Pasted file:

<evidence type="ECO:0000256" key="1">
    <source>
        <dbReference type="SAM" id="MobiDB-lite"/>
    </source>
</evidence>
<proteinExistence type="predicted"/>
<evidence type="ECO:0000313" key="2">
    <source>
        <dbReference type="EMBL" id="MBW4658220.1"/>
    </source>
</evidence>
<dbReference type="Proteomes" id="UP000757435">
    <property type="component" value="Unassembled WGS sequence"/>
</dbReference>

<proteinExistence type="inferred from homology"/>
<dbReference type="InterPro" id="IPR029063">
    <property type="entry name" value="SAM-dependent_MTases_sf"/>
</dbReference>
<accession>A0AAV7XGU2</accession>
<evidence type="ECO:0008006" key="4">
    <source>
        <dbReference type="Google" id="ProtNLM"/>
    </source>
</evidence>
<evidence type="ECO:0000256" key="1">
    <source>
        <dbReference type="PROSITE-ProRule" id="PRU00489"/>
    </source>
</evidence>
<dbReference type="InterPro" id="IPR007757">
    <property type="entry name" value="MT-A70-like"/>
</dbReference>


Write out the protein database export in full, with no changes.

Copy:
<evidence type="ECO:0000256" key="1">
    <source>
        <dbReference type="SAM" id="MobiDB-lite"/>
    </source>
</evidence>
<proteinExistence type="predicted"/>
<evidence type="ECO:0000313" key="2">
    <source>
        <dbReference type="EMBL" id="MBW4658220.1"/>
    </source>
</evidence>
<dbReference type="Proteomes" id="UP000757435">
    <property type="component" value="Unassembled WGS sequence"/>
</dbReference>

<proteinExistence type="inferred from homology"/>
<dbReference type="InterPro" id="IPR029063">
    <property type="entry name" value="SAM-dependent_MTases_sf"/>
</dbReference>
<accession>A0AAV7XGU2</accession>
<evidence type="ECO:0008006" key="4">
    <source>
        <dbReference type="Google" id="ProtNLM"/>
    </source>
</evidence>
<evidence type="ECO:0000256" key="1">
    <source>
        <dbReference type="PROSITE-ProRule" id="PRU00489"/>
    </source>
</evidence>
<dbReference type="InterPro" id="IPR007757">
    <property type="entry name" value="MT-A70-like"/>
</dbReference>